Press Release

Data Transparency Coalition Calls on SEC to Adopt Structured Data Strategy


Lawmakers Seek Committee Approval to Roll Back XBRL Open Data at SEC

 

WASHINGTON, DC – The Data Transparency Coalition submitted a formal comment yesterday on the U.S. Securities and Exchange Commission’s (SEC) draft strategic plan, urging the agency to adopt a comprehensive data strategy that would complete its stalled transformation from disconnected documents to structured, open data in financial disclosures.

The Coalition’s comment on the SEC’s plan was submitted as Representatives Robert Hurt (R-VA) and Terri Sewell (D-AL) announced new legislation, known as the Small Company Disclosure Simplification Act (H.R. 4164), which would exempt publicly-traded companies with revenues under $250 million – over sixty percent of the U.S. public capital market – from existing requirements to file financial statements with the SEC in the eXtensible Business Reporting Language (XBRL) structured data format.

“By allowing companies to avoid reporting financial results in the SEC’s standardized language, companies will be left out of the computerized screens that investors like my company use to search for new investments,” said Alfred Berkeley, former president of the NASDAQ stock market, in reaction to news of the bill’s introduction. “Being left out of search mechanisms is akin to being left out of a search engine on the web:  you will not be discovered by many investors. As a result, costs of capital will increase, not decrease. The bill is fraught with unintended consequences.”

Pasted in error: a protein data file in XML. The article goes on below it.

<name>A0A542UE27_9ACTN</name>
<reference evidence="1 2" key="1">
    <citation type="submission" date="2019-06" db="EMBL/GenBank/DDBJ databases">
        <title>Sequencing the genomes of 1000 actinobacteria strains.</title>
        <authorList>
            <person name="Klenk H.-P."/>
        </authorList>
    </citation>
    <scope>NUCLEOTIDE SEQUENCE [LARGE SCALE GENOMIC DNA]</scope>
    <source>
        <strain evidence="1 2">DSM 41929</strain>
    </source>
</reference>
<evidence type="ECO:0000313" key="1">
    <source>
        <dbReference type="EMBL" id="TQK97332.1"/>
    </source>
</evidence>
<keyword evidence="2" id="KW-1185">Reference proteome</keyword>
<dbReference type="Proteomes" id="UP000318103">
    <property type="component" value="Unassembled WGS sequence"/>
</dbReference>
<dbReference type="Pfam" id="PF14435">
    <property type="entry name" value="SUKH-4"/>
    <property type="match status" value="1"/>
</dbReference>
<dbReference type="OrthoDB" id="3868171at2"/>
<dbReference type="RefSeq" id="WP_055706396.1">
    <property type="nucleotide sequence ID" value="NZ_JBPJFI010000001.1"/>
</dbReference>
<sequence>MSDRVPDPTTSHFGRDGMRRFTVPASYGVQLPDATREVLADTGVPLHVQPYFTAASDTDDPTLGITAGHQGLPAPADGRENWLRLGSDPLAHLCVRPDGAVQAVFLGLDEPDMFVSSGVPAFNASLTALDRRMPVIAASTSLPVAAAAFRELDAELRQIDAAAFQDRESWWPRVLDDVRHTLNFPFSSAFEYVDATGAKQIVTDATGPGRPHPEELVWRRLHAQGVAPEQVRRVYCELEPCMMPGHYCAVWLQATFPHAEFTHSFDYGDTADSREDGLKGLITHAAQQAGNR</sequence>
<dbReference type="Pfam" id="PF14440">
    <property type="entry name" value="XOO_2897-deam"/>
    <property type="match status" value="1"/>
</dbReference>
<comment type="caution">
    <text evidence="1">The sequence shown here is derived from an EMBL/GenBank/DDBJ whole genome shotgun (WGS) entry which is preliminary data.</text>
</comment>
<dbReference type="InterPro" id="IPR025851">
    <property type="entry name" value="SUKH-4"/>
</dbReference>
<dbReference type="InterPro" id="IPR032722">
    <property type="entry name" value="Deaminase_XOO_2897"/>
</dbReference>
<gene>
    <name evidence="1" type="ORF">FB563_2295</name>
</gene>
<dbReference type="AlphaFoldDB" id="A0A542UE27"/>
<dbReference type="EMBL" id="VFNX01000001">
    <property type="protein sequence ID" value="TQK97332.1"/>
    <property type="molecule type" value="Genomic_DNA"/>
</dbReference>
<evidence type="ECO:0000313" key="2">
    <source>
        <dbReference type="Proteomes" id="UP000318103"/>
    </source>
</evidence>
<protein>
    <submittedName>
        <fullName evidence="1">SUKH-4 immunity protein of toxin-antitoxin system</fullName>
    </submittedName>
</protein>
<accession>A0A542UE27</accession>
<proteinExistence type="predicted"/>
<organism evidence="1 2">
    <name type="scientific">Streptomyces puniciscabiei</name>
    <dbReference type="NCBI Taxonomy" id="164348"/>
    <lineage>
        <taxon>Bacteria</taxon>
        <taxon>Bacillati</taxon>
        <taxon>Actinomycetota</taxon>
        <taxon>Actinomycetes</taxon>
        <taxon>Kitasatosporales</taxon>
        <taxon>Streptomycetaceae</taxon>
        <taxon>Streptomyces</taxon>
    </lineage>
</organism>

The House Committee on Financial Services will consider H.R. 4161 on Thursday, March 13.

“Investors, regulators and citizens deserve access to clear, reliable data from public corporate filings,” said Hudson Hollister, Executive Director of the Data Transparency Coalition. “By exempting over 60% of U.S. publicly traded companies from the requirement to file financial statements as structured data, this bill turns back the clock to a document-based system where bad data likes to hide. Congress should instead direct the SEC to improve data quality to make structured data filings more useful to analysts and investors.”

These issues will be discussed at the Coalition’s Data Transparency Breakfast on Tuesday, March 18, at the 1776 tech incubator in Washington, DC. SEC Commissioner Michael Piwowar will join Commissioner Scott O’Malia of the Commodity Futures Trading Commission (CFTC) and a panel of data leaders from the SEC, the CFTC, the U.S. Treasury Department, and the Financial Industry Regulatory Authority (FINRA). Full details and registration are available at datatransparencybreakfast.eventbrite.com.

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